Wilsonville Heritage Tree Program

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Three Sisters Oaks (Quercus garryana) on private property on SW Kinsman Road at SW Gaylord Way.


In 2004, when City Councilor Charlotte Lehan served as Mayor, the City's Heritage Tree Program was established to recognize trees that have historical significance or were planted by (or in honor of) someone who advanced the interest of trees and plants in the community. Trees can also be recognized for a significant role in landscape architecture, forestry, city planning, and culture.

The first tree designated, in 2004, was the Ernest Kolbe Giant Sequoia (Sequoiadendron giganteum). Planted by long-time Wilsonville resident and forestry expert Ernest Kolbe (1903-1978), this tree is located next to his former homestead on the east side of Memorial Park.

The most recent designation, in 2017, is the Three Sisters Oaks. From 160 to 210 years old, these three Oregon white oaks (Quercus garryana) stand tall and proud in a stately row on private property on SW Kinsman Road at SW Gaylord Way.

You can learn all about Wilsonville's Heritage Trees and some local history by viewing the virtual tour. Just follow this link and enjoy!

Wilsonville has thousands of trees, but only 10 trees or groves are recognized City Heritage Trees. Between 2004 and 2009, nine trees or groves were designated, but only one small grove has been added since. To bring new life to the Heritage Tree Program in 2020, the City has rolled out a new logo and launched this page on Let’s Talk, Wilsonville! The City is now actively seeking nominations of trees of special significance that tell a story of local history or provide a connection to the community’s heritage.

If you think a tree or grove would be a good candidate for Heritage Tree designation, the City welcomes nominations. To nominate a tree or learn more, follow this link.


In 2004, when City Councilor Charlotte Lehan served as Mayor, the City's Heritage Tree Program was established to recognize trees that have historical significance or were planted by (or in honor of) someone who advanced the interest of trees and plants in the community. Trees can also be recognized for a significant role in landscape architecture, forestry, city planning, and culture.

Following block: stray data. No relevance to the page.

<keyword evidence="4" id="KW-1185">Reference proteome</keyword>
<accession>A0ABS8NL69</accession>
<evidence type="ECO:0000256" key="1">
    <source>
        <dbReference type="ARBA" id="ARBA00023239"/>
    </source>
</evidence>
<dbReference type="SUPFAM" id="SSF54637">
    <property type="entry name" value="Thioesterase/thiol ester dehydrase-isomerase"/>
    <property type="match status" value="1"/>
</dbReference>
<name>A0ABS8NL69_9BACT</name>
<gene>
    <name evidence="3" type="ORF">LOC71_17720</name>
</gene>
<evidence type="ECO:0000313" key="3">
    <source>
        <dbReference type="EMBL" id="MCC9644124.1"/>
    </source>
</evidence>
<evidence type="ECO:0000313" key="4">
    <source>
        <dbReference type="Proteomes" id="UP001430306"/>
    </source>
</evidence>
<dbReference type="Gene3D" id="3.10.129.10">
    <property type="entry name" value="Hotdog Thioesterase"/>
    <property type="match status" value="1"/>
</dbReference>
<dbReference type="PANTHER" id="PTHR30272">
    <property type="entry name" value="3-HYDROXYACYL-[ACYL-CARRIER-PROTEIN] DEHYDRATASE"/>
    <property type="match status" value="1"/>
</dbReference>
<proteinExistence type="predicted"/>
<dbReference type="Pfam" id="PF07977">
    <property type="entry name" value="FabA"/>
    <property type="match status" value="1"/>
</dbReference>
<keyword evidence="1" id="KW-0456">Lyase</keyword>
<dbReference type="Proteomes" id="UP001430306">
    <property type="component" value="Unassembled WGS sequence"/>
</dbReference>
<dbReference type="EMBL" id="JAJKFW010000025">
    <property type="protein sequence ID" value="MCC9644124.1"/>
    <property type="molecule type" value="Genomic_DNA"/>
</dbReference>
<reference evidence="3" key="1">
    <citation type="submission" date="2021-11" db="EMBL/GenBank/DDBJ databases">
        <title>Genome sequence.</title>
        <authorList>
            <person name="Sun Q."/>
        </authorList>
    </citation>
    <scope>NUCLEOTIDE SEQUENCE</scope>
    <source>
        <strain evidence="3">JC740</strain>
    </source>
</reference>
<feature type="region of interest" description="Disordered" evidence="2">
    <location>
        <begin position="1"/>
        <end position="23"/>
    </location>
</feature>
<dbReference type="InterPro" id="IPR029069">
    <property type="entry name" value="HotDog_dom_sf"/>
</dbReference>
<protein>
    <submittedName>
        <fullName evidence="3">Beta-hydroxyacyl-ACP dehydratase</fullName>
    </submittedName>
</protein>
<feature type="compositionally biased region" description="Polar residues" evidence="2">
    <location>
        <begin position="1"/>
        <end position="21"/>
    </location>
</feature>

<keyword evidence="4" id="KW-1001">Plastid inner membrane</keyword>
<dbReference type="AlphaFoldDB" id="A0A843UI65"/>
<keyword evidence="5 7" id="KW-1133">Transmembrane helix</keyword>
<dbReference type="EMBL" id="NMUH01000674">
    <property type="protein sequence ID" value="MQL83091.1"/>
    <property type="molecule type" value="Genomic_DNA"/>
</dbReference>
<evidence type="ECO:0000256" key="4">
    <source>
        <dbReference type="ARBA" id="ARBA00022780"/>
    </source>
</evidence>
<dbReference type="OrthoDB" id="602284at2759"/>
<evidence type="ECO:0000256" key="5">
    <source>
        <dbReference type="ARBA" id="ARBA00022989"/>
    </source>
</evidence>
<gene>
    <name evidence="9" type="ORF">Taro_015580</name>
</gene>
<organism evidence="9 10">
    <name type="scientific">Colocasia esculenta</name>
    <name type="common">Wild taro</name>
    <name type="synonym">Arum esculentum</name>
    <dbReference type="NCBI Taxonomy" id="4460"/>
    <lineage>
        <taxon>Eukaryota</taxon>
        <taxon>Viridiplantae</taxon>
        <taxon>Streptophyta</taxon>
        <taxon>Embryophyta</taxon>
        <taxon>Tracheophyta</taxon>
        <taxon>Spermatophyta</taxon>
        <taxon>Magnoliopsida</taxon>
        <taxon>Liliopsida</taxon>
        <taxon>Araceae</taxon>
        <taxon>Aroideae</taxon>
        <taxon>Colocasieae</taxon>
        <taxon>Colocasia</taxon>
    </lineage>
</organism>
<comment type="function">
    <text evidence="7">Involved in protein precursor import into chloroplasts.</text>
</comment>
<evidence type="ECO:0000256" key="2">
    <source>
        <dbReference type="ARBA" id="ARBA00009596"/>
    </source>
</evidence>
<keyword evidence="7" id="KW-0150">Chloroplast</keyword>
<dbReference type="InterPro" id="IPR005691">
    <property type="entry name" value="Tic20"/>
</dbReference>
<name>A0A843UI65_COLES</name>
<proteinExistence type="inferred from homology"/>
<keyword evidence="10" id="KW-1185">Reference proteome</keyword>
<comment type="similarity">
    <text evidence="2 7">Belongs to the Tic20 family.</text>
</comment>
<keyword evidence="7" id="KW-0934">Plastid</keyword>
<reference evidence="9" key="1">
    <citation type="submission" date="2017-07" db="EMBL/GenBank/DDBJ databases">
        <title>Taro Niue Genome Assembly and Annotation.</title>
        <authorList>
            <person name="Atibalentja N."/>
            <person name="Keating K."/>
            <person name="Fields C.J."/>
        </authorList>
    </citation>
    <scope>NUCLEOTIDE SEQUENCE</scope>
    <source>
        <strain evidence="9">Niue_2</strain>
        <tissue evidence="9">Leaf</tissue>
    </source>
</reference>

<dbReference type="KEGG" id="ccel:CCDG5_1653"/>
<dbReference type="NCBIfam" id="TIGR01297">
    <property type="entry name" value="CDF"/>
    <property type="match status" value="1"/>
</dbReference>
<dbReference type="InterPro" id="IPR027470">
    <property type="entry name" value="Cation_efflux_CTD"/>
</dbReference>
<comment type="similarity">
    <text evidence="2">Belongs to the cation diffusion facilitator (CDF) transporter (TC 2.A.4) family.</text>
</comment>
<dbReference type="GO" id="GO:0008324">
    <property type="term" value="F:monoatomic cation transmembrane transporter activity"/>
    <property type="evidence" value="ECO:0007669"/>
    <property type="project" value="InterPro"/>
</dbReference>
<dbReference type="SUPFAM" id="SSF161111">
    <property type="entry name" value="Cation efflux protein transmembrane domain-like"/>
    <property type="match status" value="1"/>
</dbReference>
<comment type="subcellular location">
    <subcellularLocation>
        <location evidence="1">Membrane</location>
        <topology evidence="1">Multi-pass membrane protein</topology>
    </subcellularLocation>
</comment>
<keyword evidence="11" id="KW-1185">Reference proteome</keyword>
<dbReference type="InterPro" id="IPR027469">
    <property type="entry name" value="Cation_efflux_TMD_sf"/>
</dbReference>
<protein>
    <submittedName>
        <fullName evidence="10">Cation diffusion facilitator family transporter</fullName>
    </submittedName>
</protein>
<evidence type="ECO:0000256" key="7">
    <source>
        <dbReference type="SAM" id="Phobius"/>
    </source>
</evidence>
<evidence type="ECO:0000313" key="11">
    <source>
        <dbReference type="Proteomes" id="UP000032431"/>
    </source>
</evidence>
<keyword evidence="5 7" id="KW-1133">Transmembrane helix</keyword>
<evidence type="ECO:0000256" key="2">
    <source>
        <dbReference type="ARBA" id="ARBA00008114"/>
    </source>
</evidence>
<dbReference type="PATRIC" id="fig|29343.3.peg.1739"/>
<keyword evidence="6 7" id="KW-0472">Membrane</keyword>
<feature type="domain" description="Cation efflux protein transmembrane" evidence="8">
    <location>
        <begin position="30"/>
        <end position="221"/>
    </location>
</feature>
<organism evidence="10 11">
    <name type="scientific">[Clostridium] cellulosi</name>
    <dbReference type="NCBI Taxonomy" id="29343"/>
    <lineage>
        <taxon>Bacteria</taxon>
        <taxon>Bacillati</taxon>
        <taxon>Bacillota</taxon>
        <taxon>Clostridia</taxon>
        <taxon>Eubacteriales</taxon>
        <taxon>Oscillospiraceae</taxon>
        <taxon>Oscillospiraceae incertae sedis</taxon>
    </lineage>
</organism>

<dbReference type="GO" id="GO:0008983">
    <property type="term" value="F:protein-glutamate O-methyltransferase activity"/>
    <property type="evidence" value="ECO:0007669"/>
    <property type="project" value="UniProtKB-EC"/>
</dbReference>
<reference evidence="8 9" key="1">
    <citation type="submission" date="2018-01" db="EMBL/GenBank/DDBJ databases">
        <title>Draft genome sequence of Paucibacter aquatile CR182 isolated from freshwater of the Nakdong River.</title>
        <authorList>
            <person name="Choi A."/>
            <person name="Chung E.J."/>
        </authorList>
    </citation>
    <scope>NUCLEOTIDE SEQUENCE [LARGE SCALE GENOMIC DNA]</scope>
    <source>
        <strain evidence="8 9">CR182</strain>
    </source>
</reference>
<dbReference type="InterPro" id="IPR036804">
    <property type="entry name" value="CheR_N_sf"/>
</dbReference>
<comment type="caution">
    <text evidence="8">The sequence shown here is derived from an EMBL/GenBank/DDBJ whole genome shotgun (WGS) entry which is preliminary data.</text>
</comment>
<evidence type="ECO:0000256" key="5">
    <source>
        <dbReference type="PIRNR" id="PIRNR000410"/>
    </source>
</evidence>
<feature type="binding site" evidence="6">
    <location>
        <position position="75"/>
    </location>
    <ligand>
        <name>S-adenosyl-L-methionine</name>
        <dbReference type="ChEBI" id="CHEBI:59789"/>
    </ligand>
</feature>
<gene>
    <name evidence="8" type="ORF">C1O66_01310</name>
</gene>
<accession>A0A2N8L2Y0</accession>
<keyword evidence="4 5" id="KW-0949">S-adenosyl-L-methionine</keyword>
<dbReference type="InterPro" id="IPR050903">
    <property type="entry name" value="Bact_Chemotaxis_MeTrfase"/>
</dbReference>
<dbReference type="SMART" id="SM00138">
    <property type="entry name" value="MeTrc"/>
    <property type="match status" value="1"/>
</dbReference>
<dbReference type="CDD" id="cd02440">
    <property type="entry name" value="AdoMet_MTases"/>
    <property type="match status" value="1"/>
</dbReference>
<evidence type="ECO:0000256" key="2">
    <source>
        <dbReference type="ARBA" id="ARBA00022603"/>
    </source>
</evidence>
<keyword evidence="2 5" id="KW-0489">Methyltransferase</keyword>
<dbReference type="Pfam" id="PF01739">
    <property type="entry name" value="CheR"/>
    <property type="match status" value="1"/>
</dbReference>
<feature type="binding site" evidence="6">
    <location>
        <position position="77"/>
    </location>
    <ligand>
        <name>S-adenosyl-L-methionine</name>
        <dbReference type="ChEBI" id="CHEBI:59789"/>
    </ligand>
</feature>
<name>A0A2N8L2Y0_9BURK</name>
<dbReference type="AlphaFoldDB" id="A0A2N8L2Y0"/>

The first tree designated, in 2004, was the Ernest Kolbe Giant Sequoia (Sequoiadendron giganteum). Planted by long-time Wilsonville resident and forestry expert Ernest Kolbe (1903-1978), this tree is located next to his former homestead on the east side of Memorial Park.

The most recent designation, in 2017, is the Three Sisters Oaks. From 160 to 210 years old, these three Oregon white oaks (Quercus garryana) stand tall and proud in a stately row on private property on SW Kinsman Road at SW Gaylord Way.

You can learn all about Wilsonville's Heritage Trees and some local history by viewing the virtual tour. Just follow this link and enjoy!

Wilsonville has thousands of trees, but only 10 trees or groves are recognized City Heritage Trees. Between 2004 and 2009, nine trees or groves were designated, but only one small grove has been added since. To bring new life to the Heritage Tree Program in 2020, the City has rolled out a new logo and launched this page on Let’s Talk, Wilsonville! The City is now actively seeking nominations of trees of special significance that tell a story of local history or provide a connection to the community’s heritage.

If you think a tree or grove would be a good candidate for Heritage Tree designation, the City welcomes nominations. To nominate a tree or learn more, follow this link.

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Nominate a Tree or Grove

4 months

Do you think a tree or grove would be a good candidate for Heritage Tree designation? Drop a pin on the map to show where it lives!

Tell a bit about its history or significance to the community, and your connection with it. Upload images - old or new - of the tree or grove and notable community members connected with it. 

There is also a form at this link that you can use to nominate the tree or grove for Heritage Tree designation.

Thank you for helping build the City's Heritage Tree Program!

Do you think a tree or grove would be a good candidate for Heritage Tree designation? Drop a pin on the map to show where it lives!

Tell a bit about its history or significance to the community, and your connection with it. Upload images - old or new - of the tree or grove and notable community members connected with it. 

There is also a form at this link that you can use to nominate the tree or grove for Heritage Tree designation.

Thank you for helping build the City's Heritage Tree Program!